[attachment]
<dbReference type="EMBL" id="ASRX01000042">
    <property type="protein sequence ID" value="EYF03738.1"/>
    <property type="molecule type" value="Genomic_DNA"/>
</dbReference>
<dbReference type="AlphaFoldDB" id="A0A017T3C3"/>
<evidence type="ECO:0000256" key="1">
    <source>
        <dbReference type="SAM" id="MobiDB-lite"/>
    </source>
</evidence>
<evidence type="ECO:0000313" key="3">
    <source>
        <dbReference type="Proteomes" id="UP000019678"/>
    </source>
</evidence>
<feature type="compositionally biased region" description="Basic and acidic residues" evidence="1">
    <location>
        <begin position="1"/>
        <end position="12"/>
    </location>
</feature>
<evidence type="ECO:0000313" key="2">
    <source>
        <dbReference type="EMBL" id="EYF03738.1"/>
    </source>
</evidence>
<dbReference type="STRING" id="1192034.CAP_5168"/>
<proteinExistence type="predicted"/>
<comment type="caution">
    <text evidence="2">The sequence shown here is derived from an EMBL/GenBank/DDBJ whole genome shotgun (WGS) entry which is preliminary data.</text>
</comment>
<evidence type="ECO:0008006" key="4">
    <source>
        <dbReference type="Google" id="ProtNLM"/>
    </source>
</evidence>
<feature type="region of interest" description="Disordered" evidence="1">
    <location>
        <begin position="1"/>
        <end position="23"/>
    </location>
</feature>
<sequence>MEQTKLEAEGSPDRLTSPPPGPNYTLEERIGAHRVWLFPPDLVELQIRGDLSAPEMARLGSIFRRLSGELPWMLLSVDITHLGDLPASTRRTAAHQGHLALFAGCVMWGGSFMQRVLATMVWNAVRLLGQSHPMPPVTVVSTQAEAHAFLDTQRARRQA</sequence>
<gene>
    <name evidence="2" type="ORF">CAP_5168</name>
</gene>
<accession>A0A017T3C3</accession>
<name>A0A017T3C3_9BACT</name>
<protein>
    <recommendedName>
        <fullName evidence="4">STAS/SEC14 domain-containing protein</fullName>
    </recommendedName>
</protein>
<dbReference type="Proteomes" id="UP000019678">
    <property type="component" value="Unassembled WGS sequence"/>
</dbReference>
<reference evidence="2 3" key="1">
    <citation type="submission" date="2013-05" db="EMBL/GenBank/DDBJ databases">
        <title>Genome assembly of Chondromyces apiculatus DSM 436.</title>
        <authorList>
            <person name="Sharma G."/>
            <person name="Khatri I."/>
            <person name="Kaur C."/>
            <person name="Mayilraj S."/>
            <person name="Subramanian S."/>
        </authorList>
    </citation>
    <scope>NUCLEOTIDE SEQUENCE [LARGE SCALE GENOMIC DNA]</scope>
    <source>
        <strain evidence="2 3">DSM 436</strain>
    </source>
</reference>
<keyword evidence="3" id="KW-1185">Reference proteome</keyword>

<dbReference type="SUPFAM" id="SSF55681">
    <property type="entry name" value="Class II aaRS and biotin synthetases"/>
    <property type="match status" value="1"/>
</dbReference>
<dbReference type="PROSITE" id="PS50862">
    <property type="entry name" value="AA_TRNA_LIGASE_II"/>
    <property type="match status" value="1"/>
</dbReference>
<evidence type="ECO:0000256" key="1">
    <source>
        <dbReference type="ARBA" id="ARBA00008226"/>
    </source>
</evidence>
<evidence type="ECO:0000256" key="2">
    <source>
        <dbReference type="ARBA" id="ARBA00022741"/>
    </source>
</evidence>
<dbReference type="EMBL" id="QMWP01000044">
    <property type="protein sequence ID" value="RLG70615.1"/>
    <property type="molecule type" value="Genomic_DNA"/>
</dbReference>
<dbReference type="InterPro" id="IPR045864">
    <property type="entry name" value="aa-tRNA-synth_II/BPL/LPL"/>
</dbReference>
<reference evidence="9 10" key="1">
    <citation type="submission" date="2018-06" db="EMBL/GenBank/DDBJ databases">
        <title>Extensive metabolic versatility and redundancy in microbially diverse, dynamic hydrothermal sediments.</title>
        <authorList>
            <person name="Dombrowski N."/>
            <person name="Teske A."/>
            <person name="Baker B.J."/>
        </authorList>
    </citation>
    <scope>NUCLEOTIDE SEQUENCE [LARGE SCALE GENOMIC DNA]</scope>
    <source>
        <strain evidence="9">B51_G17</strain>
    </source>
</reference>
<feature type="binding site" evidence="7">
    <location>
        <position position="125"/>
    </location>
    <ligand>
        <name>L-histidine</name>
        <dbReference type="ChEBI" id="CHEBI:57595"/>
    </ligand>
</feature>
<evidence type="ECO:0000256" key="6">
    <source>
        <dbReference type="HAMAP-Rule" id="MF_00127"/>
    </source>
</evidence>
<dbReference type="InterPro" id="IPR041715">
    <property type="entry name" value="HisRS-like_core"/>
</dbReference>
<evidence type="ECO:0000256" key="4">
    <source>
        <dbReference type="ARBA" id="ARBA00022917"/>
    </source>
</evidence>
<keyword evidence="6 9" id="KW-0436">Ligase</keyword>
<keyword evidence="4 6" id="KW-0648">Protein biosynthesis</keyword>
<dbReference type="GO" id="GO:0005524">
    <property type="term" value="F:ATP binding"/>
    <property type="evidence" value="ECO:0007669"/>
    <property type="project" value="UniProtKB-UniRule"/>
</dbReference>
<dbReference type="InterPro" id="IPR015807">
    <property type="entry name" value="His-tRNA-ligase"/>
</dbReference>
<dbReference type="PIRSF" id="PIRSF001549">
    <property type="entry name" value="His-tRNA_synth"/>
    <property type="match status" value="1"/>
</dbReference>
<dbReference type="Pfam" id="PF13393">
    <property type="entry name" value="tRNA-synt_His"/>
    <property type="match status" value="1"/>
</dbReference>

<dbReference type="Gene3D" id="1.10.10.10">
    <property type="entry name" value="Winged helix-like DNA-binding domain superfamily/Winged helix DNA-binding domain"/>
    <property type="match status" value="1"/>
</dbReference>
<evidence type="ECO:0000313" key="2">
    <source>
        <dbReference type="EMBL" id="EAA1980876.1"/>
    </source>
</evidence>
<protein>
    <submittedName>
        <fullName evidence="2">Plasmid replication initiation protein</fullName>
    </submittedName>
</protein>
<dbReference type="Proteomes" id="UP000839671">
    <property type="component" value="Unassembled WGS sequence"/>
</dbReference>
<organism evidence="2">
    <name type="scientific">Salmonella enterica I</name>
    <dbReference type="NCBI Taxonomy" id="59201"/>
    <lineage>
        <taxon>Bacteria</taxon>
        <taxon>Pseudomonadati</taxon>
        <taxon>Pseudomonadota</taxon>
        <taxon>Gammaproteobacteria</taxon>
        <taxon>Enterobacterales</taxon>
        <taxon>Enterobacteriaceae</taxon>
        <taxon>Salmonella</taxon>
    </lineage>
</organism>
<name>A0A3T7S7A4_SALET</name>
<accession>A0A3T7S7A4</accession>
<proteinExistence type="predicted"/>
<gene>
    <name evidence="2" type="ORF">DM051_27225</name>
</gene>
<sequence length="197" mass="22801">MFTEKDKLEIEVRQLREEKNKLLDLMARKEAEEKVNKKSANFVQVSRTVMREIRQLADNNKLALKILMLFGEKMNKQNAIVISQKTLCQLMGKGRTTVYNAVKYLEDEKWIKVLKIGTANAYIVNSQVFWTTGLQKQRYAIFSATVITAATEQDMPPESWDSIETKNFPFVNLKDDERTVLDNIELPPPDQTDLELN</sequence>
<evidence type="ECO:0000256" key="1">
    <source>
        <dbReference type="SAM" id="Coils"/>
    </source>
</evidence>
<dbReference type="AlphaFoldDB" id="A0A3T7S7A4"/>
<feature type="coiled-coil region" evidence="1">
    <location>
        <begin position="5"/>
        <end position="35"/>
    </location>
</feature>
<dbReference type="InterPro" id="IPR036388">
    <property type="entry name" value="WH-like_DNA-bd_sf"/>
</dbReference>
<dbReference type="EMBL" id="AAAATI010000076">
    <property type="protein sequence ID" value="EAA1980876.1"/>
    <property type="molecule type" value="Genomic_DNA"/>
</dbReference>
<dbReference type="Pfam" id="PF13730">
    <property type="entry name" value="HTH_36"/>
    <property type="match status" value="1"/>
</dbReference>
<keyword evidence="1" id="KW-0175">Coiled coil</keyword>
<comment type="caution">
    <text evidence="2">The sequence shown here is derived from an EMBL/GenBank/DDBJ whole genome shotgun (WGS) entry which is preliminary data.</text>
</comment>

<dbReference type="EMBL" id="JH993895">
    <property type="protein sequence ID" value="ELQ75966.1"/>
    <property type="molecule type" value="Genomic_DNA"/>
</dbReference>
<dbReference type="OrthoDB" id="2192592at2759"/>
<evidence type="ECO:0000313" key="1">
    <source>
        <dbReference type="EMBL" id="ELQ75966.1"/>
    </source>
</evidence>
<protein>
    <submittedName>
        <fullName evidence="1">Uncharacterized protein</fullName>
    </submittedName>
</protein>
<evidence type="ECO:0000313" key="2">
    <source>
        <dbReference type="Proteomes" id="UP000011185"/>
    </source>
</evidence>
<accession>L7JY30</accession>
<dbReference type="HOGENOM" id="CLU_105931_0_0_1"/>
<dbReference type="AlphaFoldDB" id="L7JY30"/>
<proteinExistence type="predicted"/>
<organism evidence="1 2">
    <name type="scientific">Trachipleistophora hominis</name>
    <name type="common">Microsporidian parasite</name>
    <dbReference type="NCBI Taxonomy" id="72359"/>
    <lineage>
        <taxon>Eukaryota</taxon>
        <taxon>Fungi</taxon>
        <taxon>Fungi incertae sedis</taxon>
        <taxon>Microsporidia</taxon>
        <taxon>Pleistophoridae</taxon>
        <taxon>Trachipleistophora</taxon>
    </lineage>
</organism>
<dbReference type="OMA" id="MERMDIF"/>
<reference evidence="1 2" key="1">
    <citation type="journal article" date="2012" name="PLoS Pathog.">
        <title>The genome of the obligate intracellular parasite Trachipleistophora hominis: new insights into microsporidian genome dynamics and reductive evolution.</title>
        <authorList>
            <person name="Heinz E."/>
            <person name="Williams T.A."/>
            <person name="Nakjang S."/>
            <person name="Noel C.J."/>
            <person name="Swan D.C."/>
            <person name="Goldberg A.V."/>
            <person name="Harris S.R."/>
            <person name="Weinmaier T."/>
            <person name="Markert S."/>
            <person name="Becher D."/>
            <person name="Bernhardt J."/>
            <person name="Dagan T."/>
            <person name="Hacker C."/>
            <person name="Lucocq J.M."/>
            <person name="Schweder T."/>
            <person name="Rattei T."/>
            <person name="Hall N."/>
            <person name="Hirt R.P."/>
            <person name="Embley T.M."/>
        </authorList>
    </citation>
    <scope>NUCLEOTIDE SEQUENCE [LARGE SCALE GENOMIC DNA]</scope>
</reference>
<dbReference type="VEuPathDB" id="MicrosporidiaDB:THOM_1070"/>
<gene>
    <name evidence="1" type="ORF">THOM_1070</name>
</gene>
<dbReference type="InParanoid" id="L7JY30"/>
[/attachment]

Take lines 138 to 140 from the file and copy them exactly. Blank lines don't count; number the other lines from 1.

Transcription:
    <property type="term" value="F:ATP binding"/>
    <property type="evidence" value="ECO:0007669"/>
    <property type="project" value="UniProtKB-UniRule"/>